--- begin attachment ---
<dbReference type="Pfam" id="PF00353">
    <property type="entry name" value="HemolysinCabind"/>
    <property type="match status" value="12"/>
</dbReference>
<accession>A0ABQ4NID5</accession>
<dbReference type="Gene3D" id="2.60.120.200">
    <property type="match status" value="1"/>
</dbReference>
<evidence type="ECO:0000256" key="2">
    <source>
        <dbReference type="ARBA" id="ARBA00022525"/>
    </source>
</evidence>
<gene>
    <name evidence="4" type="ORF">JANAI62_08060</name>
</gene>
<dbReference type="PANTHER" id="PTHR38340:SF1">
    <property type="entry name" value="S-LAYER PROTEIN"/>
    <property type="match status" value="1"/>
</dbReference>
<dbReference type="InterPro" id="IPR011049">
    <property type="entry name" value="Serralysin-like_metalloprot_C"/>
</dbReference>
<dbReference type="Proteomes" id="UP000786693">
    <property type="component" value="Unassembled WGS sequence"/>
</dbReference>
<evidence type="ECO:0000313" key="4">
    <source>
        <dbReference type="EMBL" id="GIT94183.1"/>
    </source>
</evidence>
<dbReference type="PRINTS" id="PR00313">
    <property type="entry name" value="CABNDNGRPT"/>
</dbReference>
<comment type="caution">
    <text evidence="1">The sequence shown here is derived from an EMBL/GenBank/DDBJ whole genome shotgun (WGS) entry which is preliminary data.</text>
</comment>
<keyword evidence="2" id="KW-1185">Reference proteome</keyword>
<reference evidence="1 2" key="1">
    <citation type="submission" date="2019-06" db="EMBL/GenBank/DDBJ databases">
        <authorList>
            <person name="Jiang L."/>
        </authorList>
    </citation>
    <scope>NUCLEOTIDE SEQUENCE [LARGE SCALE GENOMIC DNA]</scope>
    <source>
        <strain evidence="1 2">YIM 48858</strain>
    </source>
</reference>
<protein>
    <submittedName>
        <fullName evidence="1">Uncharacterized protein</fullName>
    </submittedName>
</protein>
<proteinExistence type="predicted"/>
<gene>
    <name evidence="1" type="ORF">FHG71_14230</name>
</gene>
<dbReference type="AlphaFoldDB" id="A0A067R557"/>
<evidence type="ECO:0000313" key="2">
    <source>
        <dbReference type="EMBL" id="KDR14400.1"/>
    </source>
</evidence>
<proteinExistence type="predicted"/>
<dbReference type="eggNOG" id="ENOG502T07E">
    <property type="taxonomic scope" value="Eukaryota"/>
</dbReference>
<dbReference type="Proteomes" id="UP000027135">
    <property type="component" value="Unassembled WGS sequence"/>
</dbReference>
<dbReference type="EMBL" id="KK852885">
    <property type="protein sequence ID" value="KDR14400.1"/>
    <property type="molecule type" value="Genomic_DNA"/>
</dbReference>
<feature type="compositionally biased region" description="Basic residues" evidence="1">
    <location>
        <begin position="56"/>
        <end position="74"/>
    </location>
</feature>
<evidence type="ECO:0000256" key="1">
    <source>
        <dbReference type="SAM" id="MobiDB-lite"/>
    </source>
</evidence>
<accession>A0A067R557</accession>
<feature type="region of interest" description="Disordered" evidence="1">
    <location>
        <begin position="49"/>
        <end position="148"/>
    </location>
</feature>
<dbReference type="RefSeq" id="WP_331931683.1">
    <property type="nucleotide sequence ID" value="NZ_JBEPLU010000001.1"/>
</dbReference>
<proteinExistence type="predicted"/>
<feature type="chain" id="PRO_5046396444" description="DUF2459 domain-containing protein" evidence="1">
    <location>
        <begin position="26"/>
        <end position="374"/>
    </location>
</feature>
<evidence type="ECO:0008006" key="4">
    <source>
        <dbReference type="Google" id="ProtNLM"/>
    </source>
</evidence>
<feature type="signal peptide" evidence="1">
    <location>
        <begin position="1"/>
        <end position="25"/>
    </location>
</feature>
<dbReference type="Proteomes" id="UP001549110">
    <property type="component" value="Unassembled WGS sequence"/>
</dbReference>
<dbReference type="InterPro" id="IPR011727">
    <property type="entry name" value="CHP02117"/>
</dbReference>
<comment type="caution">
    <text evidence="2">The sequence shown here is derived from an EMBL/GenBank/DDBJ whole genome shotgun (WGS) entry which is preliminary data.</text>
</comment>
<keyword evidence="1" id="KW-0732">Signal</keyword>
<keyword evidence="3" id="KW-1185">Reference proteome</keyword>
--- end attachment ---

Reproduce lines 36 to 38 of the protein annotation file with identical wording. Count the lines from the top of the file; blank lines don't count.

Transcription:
    <text evidence="1">The sequence shown here is derived from an EMBL/GenBank/DDBJ whole genome shotgun (WGS) entry which is preliminary data.</text>
</comment>
<keyword evidence="2" id="KW-1185">Reference proteome</keyword>